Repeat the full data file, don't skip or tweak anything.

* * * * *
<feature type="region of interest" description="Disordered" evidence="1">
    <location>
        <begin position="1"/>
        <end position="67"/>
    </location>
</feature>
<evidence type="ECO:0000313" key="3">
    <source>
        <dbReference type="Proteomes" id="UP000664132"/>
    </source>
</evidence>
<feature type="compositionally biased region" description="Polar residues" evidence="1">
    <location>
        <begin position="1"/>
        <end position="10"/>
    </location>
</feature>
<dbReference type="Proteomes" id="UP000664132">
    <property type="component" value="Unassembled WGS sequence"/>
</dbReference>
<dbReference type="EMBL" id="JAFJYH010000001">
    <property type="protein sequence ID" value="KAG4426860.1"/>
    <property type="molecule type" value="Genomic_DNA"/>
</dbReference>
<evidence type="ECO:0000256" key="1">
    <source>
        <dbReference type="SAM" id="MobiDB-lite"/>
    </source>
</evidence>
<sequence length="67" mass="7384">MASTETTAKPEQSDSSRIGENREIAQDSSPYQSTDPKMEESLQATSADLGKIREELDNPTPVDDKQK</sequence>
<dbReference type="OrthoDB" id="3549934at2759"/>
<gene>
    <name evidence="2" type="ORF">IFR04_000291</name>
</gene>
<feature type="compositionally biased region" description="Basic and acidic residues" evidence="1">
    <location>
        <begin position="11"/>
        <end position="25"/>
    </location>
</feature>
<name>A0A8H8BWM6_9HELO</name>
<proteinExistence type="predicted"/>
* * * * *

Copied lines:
<feature type="region of interest" description="Disordered" evidence="1">
    <location>
        <begin position="1"/>
        <end position="67"/>
    </location>
</feature>
<evidence type="ECO:0000313" key="3">
    <source>
        <dbReference type="Proteomes" id="UP000664132"/>
    </source>
</evidence>
<feature type="compositionally biased region" description="Polar residues" evidence="1">
    <location>
        <begin position="1"/>
        <end position="10"/>
    </location>
</feature>
<dbReference type="Proteomes" id="UP000664132">
    <property type="component" value="Unassembled WGS sequence"/>
</dbReference>
<dbReference type="EMBL" id="JAFJYH010000001">
    <property type="protein sequence ID" value="KAG4426860.1"/>
    <property type="molecule type" value="Genomic_DNA"/>
</dbReference>
<evidence type="ECO:0000256" key="1">
    <source>
        <dbReference type="SAM" id="MobiDB-lite"/>
    </source>
</evidence>
<sequence length="67" mass="7384">MASTETTAKPEQSDSSRIGENREIAQDSSPYQSTDPKMEESLQATSADLGKIREELDNPTPVDDKQK</sequence>
<dbReference type="OrthoDB" id="3549934at2759"/>
<gene>
    <name evidence="2" type="ORF">IFR04_000291</name>
</gene>
<feature type="compositionally biased region" description="Basic and acidic residues" evidence="1">
    <location>
        <begin position="11"/>
        <end position="25"/>
    </location>
</feature>
<name>A0A8H8BWM6_9HELO</name>
<proteinExistence type="predicted"/>